We didn’t manage to get a bus, so we shared a taxi with two Argentinians (who came there for shopping) after we got our exit-stamp. It dropped us off at the Argentinian border where we got our entry-stamp and two buses later we arrived at Hostel Inn, 5km outside of Puerto Iguazú. The beginning of a series of border-crossings.
Another early morning we started our Odyssey to Iguaçu in Brazil. A bus to the center of Puerto Iguazú, a bus to the Argentinian border post, exit-stamp, a bus to the Brazilian border post, entry-stamp, a bus to the centre of Foz de Iguaçu, a bus to the park. That was the plan. Sounds ridiculous? It is!
We made it to the centre of Puerto Iguazú where we waited and waited until Flora got frustrated and stopped a taxi (I would probable still be there waiting). Dropped of at the border we got our stamp and walked from Argentina to Brazil. Close to the end of the 20min walk a bus past us. Too bad, but who cares. We got our entry-stamp and, not even pretending to wait for a bus, shared a taxi with four French tourists. The German-speaking driver (who claimed to speak a little bit French, Spanish, Russian, Italian and Chinese) brought us right to the entry of the park. Finally we were there.
Well, not really, another bus was waiting for us inside the park. Another 15min-bus-ride later we were really there and got our first glimpse of the cataracts. And of the first of many coatis. I actually stepped on one of those, it wasn’t on purpose, I swear!
The whole sight didn’t take too much time, the great view was only disturbed by the masses of tourists everywhere. Why do they have to be everywhere I go?? Bastards. Some the more stupid ones tried to touch the coatis and my favourite one was a middle-aged woman who went crazy over a butterfly (!) that came to close to her spoiled ice-cream eating and screaming little daughter. To protect the maybe six-year-old brat that lunatic actually wanted to smash the insect.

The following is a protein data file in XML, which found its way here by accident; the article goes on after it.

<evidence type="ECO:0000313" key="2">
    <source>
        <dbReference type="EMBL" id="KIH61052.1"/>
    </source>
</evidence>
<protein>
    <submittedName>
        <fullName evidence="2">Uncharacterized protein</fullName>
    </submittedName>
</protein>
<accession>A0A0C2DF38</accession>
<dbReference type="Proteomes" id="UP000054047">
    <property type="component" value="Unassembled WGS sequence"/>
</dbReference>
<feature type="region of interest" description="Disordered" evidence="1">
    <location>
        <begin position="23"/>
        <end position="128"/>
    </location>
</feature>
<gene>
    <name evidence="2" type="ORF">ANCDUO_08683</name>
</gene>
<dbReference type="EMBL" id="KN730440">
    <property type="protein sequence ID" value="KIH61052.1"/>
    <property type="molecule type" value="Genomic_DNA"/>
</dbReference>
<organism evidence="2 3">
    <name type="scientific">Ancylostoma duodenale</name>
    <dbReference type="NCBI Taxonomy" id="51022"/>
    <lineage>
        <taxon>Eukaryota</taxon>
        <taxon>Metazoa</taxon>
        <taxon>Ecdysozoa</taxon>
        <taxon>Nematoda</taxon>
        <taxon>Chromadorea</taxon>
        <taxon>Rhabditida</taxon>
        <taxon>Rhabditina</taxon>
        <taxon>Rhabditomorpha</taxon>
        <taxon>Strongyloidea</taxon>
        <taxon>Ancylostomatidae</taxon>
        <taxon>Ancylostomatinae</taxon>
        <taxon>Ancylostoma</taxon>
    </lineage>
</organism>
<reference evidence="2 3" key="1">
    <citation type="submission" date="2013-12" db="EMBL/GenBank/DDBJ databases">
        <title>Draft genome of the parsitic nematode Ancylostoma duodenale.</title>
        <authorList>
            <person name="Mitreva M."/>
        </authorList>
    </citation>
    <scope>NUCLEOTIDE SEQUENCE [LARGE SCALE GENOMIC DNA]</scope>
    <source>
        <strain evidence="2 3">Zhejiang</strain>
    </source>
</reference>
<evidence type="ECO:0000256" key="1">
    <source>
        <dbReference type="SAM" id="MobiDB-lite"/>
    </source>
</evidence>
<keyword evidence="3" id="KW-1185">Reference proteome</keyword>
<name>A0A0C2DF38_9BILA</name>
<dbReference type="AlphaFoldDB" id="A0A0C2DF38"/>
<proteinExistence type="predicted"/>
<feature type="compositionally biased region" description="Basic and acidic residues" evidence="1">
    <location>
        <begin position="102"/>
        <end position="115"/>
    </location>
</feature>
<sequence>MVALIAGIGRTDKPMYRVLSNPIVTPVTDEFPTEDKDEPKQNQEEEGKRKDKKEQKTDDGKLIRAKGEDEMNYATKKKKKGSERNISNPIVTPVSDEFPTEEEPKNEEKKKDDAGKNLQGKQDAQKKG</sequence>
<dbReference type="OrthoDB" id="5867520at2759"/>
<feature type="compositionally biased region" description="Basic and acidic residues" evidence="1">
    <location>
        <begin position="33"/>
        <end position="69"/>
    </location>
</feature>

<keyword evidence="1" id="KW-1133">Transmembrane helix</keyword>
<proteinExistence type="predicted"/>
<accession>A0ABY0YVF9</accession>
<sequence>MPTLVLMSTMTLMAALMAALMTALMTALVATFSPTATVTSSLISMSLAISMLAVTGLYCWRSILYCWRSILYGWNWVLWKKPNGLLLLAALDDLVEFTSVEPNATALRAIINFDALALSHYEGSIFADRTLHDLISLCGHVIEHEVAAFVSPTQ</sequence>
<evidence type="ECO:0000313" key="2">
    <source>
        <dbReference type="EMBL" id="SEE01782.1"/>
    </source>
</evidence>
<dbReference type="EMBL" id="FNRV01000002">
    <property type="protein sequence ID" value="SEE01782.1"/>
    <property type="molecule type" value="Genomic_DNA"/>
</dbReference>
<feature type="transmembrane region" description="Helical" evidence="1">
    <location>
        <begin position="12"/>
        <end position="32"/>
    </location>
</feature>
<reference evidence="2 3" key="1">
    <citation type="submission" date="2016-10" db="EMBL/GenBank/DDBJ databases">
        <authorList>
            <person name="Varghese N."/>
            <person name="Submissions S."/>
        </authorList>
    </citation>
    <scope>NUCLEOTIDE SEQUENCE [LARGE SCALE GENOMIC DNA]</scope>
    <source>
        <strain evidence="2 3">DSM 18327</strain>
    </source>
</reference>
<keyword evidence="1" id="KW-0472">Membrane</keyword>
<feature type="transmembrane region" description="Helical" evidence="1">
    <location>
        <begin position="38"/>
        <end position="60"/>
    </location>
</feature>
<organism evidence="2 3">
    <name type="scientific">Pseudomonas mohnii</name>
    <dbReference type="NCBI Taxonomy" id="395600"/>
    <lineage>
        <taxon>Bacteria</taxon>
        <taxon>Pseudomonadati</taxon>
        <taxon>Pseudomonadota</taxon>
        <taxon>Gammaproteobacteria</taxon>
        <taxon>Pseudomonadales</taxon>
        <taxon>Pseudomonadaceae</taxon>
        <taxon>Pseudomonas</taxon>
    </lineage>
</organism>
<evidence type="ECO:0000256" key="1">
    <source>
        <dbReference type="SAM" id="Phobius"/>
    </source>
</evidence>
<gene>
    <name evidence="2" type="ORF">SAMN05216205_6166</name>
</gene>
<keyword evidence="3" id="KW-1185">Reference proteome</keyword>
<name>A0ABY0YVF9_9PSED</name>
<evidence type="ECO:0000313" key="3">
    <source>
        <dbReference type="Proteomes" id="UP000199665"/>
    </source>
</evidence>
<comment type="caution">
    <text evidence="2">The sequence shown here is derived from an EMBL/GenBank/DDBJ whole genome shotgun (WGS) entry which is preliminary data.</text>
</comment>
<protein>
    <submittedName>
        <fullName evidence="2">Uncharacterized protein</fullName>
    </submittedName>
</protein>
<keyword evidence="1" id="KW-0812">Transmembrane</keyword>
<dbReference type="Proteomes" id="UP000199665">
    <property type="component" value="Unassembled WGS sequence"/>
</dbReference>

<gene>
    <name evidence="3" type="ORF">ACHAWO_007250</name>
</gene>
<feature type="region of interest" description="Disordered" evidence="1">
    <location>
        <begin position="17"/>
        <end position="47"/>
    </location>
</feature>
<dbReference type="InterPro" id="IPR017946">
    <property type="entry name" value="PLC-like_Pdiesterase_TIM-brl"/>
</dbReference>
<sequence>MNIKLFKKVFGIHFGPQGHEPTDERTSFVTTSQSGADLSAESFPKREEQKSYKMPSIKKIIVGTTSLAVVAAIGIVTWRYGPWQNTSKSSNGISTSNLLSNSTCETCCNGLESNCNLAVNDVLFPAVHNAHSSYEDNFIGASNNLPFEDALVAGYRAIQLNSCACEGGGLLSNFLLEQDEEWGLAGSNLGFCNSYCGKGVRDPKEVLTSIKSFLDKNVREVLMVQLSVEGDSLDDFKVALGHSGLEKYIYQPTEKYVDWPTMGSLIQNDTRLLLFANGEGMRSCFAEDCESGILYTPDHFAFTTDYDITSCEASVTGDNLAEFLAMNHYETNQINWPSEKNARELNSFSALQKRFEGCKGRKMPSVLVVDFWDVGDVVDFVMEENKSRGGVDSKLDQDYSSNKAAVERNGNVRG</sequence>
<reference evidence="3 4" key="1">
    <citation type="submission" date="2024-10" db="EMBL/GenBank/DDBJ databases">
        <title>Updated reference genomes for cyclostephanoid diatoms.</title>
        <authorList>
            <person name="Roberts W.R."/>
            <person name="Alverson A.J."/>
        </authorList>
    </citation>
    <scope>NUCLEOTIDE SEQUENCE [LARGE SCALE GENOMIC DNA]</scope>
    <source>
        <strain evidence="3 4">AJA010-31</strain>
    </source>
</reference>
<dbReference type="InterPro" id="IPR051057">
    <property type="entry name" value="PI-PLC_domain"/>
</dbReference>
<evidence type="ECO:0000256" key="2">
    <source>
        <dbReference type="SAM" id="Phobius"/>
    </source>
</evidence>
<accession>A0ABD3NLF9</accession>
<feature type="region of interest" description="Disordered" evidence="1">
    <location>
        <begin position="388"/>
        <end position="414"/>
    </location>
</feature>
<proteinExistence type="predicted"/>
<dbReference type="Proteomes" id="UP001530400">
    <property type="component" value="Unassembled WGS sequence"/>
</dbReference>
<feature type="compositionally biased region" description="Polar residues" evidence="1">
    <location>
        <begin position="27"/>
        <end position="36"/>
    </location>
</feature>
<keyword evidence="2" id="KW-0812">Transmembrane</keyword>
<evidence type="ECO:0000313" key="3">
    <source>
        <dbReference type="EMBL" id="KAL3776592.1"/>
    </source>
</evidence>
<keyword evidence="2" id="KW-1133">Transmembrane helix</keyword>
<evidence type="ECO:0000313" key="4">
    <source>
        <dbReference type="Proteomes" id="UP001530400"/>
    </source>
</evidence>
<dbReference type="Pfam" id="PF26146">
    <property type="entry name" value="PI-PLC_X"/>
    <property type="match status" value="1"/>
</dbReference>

The cataracts are amazing, great, beautiful, impressing, … Everything and nothing has been said elsewhere. I won’t even try to describe them by words, nor will the pictures do them justice. You will have to go there and see for yourself. Sorry for that.
The way back to the hostel in Argentina went better. Two buses to the Brazilian border, exit-stamp, hitch-hiking to the Argentinian side, entry-stamp and two more buses to the hostel. We got off a stop early to visit Arequipa, a kind of museum that doesn’t really display anything. It was more a wooden Zen-garden. 1000-year-old tree-trunks housed the bileteria, a huge replica of an old Indian trap (I’m talking about 15m high and 30m in diameter) consisted of I don’t remember how many different wood-types, a little pond was surrounded by artesanal -craft-shops and a little hut sold mate-flavoured ice-cream. I bought some stuff for some people at home (who is reading this?) and we returned to the hostel.
The next day we didn’t have to cross any borders but just take a bus to the 10km away Iguazú park. That was simple enough, even for us.